Federation touts successes, looks to future

New Jewish Federation Board Chair Harvey Wallace speaks during Federation’s 114th annual meeting on Sept. 3. 

By Margaret Gillerman, Special to the Jewish Light

Leadership of the Jewish Federation of St. Louis, at the agency’s 114th annual meeting Sept. 3, cited two signature achievements in the past year: completing the first demographic study of the Jewish community in 20 years, and integrating the Central Agency for Jewish Education (CAJE) into the Federation.

Andrew Rehfeld, Federation president and CEO, said the 2014 Community Study “provided the first statistical portrait of the St. Louis Jewish community since 1995, critical for our community planning and needs assessment work.”

The study, among its findings, showed that the number of Jews here is stable or growing slightly but that the number of non-Jews in Jewish households due to intermarriage has grown significantly; about 90,000 people are part of the local Jewish community, either because they are Jewish or living in a household with a Jewish adult; more Jews are living at or near the poverty line; and  more seniors are isolated and need help.

The merger of CAJE into the Federation is providing more resources and opportunities for expanded Jewish learning, Rehfeld said.

Among other accomplishments of the past cited by the Federation:

•  PJ Library for children has grown to more than 1,300 active subscribers.

• The Federation invested in RAVE, an communications system to alert the community to  danger and emergencies through centralized text,  email and phone notifications.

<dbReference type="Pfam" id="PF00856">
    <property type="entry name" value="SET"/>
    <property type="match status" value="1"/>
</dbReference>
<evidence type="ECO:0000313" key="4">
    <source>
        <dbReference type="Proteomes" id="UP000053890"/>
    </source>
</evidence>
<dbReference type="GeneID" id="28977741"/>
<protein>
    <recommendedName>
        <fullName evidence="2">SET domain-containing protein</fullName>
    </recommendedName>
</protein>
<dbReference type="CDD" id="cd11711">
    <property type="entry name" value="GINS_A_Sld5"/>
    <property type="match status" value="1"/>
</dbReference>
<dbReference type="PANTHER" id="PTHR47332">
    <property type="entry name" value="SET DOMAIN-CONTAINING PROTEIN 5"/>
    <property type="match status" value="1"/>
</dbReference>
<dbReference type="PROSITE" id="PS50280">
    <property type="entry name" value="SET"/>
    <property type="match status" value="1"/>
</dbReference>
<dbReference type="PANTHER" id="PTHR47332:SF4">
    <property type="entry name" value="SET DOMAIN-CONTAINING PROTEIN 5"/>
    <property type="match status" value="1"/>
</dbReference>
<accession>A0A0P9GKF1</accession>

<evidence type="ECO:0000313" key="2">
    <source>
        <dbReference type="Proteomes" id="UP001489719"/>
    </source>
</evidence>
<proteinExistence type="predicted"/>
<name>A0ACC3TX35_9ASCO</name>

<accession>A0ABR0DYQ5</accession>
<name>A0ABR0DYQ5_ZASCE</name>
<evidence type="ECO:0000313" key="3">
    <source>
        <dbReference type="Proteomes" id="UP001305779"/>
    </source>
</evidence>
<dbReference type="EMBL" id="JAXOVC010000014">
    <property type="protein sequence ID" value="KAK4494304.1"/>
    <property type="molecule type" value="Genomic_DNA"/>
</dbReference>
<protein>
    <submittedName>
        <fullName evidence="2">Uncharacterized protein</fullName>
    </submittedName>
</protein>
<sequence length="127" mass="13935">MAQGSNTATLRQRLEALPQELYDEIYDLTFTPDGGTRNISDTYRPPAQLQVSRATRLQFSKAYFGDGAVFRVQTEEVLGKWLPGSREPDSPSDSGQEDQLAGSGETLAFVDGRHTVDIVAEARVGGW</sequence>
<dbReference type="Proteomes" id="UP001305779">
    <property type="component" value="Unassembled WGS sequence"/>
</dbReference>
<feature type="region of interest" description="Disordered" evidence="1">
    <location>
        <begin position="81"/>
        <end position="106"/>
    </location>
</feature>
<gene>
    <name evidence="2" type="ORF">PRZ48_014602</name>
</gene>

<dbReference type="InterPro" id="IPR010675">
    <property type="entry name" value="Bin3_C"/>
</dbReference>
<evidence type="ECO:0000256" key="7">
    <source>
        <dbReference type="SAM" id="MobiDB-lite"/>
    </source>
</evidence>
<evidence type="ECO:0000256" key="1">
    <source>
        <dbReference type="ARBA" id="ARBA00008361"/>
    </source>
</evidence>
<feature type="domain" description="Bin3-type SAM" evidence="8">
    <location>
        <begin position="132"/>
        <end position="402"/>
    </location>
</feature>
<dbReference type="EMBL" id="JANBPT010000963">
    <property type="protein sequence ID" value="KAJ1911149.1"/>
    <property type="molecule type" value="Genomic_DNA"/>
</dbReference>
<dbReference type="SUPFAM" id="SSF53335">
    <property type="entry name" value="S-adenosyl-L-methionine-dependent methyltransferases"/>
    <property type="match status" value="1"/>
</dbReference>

• The Concierge program launched a Chai St. Louis program to welcome new members to the community.

• Leadership training increased through the Wexner Heritage Fellows program.

• NORC, the Naturally Occurring Retirement Community,celebrated its 10th year helping seniors age in place.

•  The SH’MA: Listen! Speakers Series was started to educate people about Israel and other topics.

Patty F. Croughan, outgoing board chair, and her successor Henry N. Wallace, discussed some of the challenges of the coming year.

Croughan said: “Federation’s vision for St. Louis to meaningfully engage the next generation; to reach and inspire those who feel little connection; to welcome the intermarried; to include our gay, lesbian and trans members; to reach and provide care to isolated seniors while we continue to support our schools, synagogues and agencies — our vision is a widely ambitious one. It is also an exciting one.”

Wallace said that his goals during his two-year term that began this week “are to continue the work that was begun over the last decade transforming Federation into a community building organization, one whose mission is not simply to fundraise but rather, as (Rehfeld) earlier described, one in which we fundraise in order to build and strengthen our community.”

Wallace praised the “holy work” of the many organizations serving the Jewish community — from feeding the hungry to ensuring high-quality Jewish education — and said the Federation needs to be the foundation for all.

Four awards were handed out at the meeting:

• The David N. and Roselin Grosberg Young Leadership Award, to Andrea Newstead, technology coordinator at Saul Mirowitz Jewish Community School and a former teacher with a host of Jewish community leadership and volunteer projects; and to Steve Malter, associate dean and director for the undergraduate program at the Olin School of Business, Washington University, co-founder and leader of the Israel Summer Business Academy and board member of Jewish organizations.

• The Fred A. Goldstein Professional Leadership Award, Joan Denison, executive director of Covenant Place, who is responsible for marketing and management of three properties housing more than 400 older adults. She also oversees Community Housing Management Corp.

• The RubinBrown Corporate Leadership Award, exemplifying philanthropic leadership, to Delmar Gardens.